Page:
Mastectomy surgery, generally a treatment for breast cancer, involves the removal of part of the breast or the whole breast, depending on the oncological treatment plan. This surgery often causes psychological trauma for the patient and she may choose to opt for breast reconstruction.
In breast reconstruction, the surgeon forms a breast mound using an implant or excess fatty tissues from the patient’s belly, back or buttocks, and prior to the reconstruction, consults with the patient to ensure she is confident with the surgical plan and the planned chronological order for multiple procedures, which is always determined on an individual basis.
Reconstructive surgery with appropriate result usually consists of several surgeries, and the frequency and invasive nature of these procedures are always adjusted to the patient’s current condition and needs.
It is important to note that the healing process is different for each individual patient, and that it is advisable that the patient has access to continued support in her recovery.
About the Surgery
There are two methods most commonly used to reconstruct the breast after mastectomy. In some cases, during oncological surgery, in place of the removed breast a tissue expander can be implanted, which causes the gradual expansion of the skin in the area of the breast, which is eventually exchanged for a breast implant of a similar size in a later surgery.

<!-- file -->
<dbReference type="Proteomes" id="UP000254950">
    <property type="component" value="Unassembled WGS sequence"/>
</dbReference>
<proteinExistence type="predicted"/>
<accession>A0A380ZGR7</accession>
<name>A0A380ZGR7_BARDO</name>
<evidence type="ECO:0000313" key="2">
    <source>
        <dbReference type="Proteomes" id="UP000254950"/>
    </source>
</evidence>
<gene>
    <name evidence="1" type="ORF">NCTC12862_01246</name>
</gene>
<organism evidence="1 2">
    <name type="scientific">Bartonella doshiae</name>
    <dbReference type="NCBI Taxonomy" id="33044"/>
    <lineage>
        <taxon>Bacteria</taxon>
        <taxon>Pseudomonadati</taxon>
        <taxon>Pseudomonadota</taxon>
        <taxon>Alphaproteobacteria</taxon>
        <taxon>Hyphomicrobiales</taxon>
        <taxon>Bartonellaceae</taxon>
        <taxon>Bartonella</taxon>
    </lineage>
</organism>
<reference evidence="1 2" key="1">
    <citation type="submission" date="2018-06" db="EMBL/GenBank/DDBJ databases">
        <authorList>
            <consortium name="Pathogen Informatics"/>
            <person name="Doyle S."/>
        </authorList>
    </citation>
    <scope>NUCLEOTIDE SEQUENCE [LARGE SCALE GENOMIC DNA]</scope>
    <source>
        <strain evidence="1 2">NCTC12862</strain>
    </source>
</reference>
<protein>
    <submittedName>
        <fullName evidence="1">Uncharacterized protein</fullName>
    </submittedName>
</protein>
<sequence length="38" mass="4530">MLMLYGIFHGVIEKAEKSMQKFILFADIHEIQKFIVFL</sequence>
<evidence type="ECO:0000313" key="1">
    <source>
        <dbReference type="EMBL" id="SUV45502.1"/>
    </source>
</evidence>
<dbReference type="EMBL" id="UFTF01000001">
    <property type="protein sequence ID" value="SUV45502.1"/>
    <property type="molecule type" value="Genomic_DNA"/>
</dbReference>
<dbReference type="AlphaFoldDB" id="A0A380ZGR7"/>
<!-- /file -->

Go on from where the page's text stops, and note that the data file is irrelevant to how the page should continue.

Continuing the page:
The other method involves the transfer of the patient’s own fatty tissues from the belly, back or buttocks to create a whole breast. This technique results in the newly shaped breasts best resembling natural breasts, however if there is not sufficient quantity of the patient’s own fatty tissue, a combination of implantation and fat transfer may be appropriate.
Reconstructive breast surgery is performed under general anesthetic, and can take from 1 to 12 hours.
Depending on the method of surgery, the patient may be advised that physical strain is to be avoided for shorter or longer periods of time following recovery.